ACLU Files Suit in Pittsburg, CA, Alleging Black, English Learners and Disabled Students Denied Constitutional Right to Public Education

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By Vanguard Staff

San Francisco – The State of California and Pittsburg Unified School District have maintained a separate, unequal, and illegal educational system where Black students, children of color with disabilities and English learners have been segregated in substandard learning environments, excluded from classrooms altogether through the use of unwarranted suspensions and expulsions, and, as a result, denied their constitutional right to a public education.

On Monday, two students, two parents of former students, and a current teacher, filed a claim in Contra Costa County Superior Court, against the State Board of Education, State Superintendent of Public Instruction Tony Thurmond, the State of California, and Pittsburg Unified School District. The complaint alleges the state and district’s unlawful practices harm thousands of its most marginalized students, primarily children of color.

The plaintiffs are represented by the ACLU of Northern California Foundation, the ACLU of Southern California Foundation, and Disability Rights Education & Defense

“Pittsburg Unified has one of the worst records in the state when it comes to fulfilling its legal obligation to provide supportive services for disabled students and English learners that allow them to thrive in general education classrooms, including learning how to read and write,” said Malhar Shah, a staff attorney with the Disability Rights Education and Defense Fund. “We are calling for systemic reform to address pervasive discrimination against children whose constitutional rights to a basic education are being violated.”

More than 11,000 students attend district schools, and most of them are children of color.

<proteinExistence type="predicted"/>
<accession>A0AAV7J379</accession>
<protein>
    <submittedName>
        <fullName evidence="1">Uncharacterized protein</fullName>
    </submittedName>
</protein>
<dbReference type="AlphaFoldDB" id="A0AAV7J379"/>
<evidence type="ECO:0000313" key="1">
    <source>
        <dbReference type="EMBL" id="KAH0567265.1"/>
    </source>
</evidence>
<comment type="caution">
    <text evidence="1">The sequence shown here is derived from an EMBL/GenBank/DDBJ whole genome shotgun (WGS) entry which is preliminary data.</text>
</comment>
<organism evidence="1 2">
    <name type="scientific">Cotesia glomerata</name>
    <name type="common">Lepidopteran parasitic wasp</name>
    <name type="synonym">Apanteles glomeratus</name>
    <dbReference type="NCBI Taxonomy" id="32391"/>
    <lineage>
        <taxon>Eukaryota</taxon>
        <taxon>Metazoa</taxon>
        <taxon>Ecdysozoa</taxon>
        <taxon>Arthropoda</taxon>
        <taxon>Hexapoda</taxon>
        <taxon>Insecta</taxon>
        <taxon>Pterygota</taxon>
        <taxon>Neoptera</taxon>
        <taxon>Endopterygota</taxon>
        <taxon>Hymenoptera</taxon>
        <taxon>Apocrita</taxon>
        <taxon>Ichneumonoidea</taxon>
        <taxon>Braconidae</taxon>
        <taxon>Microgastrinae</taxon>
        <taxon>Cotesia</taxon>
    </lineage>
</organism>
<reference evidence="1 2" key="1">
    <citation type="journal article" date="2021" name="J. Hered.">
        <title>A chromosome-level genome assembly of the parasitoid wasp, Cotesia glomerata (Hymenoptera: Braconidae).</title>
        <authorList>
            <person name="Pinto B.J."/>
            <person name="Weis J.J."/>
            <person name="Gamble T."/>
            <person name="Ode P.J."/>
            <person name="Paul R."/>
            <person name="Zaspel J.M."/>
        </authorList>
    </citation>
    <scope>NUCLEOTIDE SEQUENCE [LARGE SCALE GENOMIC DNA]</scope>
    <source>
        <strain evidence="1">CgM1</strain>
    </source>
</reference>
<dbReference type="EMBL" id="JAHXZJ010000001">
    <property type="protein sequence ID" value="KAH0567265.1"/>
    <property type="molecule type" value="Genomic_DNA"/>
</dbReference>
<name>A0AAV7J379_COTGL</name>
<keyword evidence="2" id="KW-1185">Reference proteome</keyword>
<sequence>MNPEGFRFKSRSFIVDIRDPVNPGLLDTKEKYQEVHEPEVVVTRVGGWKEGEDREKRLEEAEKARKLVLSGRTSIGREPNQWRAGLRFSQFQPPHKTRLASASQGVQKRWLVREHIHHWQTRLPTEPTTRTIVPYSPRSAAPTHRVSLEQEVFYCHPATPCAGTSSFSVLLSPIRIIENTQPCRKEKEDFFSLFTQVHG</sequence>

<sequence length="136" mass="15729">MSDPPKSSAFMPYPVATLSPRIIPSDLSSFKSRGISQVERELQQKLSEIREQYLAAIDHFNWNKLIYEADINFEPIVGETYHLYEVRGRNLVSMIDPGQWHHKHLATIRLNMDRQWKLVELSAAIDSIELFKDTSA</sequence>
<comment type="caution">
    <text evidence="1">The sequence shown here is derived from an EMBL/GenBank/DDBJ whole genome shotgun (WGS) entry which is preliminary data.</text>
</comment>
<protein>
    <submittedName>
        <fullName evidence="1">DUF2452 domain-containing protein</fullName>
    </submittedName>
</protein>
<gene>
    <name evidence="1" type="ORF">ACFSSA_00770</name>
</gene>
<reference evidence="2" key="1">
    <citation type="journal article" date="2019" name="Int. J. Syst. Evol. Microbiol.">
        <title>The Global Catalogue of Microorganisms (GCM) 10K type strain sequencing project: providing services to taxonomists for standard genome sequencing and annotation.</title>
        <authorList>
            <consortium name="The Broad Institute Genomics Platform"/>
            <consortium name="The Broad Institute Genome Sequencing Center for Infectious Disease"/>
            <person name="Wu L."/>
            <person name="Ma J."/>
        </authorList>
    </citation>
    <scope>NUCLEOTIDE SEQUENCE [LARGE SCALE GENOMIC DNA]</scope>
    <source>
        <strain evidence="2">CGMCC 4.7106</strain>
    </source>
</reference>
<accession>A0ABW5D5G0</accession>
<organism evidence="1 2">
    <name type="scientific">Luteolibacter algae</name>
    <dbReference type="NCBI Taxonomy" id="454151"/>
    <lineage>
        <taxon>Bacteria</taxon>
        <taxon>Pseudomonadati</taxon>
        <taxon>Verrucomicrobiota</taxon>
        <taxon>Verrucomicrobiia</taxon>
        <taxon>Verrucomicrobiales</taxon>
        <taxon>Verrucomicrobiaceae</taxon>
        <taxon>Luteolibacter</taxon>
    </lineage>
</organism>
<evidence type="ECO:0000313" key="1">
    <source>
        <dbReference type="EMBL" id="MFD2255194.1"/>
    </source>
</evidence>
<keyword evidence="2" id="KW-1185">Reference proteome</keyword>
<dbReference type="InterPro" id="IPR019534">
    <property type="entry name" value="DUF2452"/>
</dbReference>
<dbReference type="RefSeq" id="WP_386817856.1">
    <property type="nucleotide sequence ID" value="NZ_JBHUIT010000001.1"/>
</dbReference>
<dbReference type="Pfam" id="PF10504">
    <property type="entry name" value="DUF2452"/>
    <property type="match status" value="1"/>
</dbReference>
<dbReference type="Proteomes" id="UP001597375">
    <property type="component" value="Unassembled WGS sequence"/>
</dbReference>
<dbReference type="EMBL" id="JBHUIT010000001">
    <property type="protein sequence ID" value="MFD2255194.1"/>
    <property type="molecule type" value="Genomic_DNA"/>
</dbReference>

Our complaint asserts that students of color and English learners are routinely and disproportionately identified as having disabilities, then pushed into segregated classrooms where no worthwhile instruction occurs.

Plaintiff Mark S. is a 7-year-old Latino student who qualifies for special education because he has autism. His teachers spent his class time showing him Disney movies with no educational value and having him do arts and crafts.  He is now in third grade, but still reading and writing beneath kindergarten level.

Although the district was put on notice years ago about the deficiencies in its special education programs by its own consultant, school officials have failed to follow any of the recommendations in any meaningful way.

Linnea Nelson, a senior staff attorney for the racial & economic justice program at the ACLU of Northern California, said Pittsburg school officials subject Black students and children with disabilities to excessively harsh discipline. “There is disturbing data to back this up,” Nelson said. “In 2017-18, students with disabilities were three times more likely than their peers to be suspended.  And more than one-third of all Black students with disabilities were suspended or expelled.”

Plaintiff Jessica Black is a Pittsburg resident whose daughter attended district schools. When Ms. Black’s daughter was 11 years old, she was forcibly strapped to a gurney and transported to a psychiatric hospital. Black said school staff called the police after her daughter walked out of her classroom in frustration.

“I don’t want any other student to have to endure the racist and unfair treatment that my daughter went through,” Black said.

The complaint further seeks to hold state education officials accountable for allowing these many long-standing violations to go unchecked.

“State officials have allowed Pittsburg Unified to segregate Black students and English Learners with disabilities into inferior classrooms and to engage in other exclusionary practices, such as overly punitive discipline,” said Ana Mendoza, a staff attorney with the ACLU Foundation of Southern California.  “In so doing, they have failed in their constitutional obligation to provide access to equal educational opportunity to public school students.”

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